Facial recognition at airport?

Facial recognition could be the new way to check in


Giving TSA facial-recognition software isn't worth a faster security line

Earlier this month, officials at Washington Dulles International Airport unveiled a facial-recognition system designed to replace boarding passes. Travelers who loathe the long lines and waiting associated with airports may applaud the move; the scans take less than a second.

Yet we shouldn't be so quick to welcome timesaving face scanners. Facial-recognition technology poses a unique surveillance threat and is being deployed without adequate privacy protections. It should be kept far away from airports.

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What is Facial Recognition?

Facial recognition technology is considered part of biometrics, the measurement of biological data by devices or software, similar to fingerprint scanning and eye/iris scanning systems. Computers use facial recognition software to identify or verify a person by mapping facial features, characteristics, and dimensions and comparing that information with immense databases of faces.

How Does Face Recognition Work?

Facial recognition technology is more than a simple face scanner or face match program. Facial recognition systems use a number of measurements and technologies to scan faces, including thermal imaging, 3D face mapping, cataloging unique features (also called landmarks), analyzing geometric proportions of facial features, mapping distance between key facial features, and skin surface texture analysis.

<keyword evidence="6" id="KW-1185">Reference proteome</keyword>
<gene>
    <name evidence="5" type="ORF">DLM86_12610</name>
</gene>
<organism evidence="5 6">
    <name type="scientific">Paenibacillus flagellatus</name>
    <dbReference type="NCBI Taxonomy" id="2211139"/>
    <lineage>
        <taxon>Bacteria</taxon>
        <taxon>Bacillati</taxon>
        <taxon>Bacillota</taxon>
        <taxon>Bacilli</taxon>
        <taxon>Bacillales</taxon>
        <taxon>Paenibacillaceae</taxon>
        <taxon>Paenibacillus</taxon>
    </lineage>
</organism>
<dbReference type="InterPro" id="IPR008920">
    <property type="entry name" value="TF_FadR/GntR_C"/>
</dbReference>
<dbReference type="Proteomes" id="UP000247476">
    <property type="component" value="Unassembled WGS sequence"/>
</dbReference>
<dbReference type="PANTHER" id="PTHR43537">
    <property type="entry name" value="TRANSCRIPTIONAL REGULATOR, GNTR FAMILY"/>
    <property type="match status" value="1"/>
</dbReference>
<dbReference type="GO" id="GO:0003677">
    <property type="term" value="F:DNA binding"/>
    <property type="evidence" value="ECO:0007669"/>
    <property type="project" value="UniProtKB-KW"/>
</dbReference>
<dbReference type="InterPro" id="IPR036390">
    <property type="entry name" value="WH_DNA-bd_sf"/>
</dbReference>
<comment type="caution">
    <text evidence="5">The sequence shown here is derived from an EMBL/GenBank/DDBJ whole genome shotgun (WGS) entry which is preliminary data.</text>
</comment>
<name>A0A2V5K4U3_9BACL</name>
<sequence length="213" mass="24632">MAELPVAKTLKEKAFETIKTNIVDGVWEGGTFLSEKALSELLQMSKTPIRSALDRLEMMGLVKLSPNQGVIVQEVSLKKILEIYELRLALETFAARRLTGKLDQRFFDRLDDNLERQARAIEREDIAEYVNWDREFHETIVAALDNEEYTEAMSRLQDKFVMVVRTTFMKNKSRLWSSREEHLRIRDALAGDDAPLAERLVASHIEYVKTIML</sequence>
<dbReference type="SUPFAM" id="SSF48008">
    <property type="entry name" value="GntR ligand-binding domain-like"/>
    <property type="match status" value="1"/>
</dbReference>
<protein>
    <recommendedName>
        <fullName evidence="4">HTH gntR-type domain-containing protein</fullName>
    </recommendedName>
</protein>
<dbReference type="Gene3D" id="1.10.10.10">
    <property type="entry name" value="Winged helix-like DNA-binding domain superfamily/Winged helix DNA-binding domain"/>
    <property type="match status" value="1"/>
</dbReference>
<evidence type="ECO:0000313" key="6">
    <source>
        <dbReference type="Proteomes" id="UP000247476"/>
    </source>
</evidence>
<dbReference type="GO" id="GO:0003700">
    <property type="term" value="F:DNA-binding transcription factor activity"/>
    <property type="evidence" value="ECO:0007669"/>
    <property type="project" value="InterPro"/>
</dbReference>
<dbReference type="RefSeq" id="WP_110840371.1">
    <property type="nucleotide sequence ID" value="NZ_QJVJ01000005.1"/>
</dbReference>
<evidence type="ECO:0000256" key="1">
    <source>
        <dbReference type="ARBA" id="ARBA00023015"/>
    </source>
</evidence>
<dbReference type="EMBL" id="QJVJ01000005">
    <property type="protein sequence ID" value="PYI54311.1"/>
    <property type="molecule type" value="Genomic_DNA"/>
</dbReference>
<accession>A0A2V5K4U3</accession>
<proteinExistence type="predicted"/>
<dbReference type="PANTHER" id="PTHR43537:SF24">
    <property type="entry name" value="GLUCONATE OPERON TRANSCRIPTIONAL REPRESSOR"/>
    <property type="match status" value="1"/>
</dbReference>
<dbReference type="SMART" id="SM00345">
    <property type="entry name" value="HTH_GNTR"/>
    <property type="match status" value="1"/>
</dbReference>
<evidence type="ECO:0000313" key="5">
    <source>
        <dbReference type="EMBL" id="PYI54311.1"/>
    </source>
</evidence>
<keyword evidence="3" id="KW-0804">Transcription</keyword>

Facial recognition software is used in a variety of ways, but most often for security and law enforcement purposes. Airports use facial recognition software in a couple of different ways, such as scanning faces of travelers to search for individuals suspected of a crime or on a terrorist watch list and also to compare passport photos with in-person faces to confirm identity.

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Say cheese: U.S. airports plan to scan your face at security, bag check and boarding

If you're travelling by plane in the United States any time soon, you may come across facial recognition technology to check in, drop off a bag, go through security and board your flight.

U.S. Customs and Border Protection (CPB) has been using the technology to screen non-U.S. residents on international flights for a few years. But now the Transport Security Administration (TSA) is partnering with the CPB and rolling out facial recognition on domestic flights, too.

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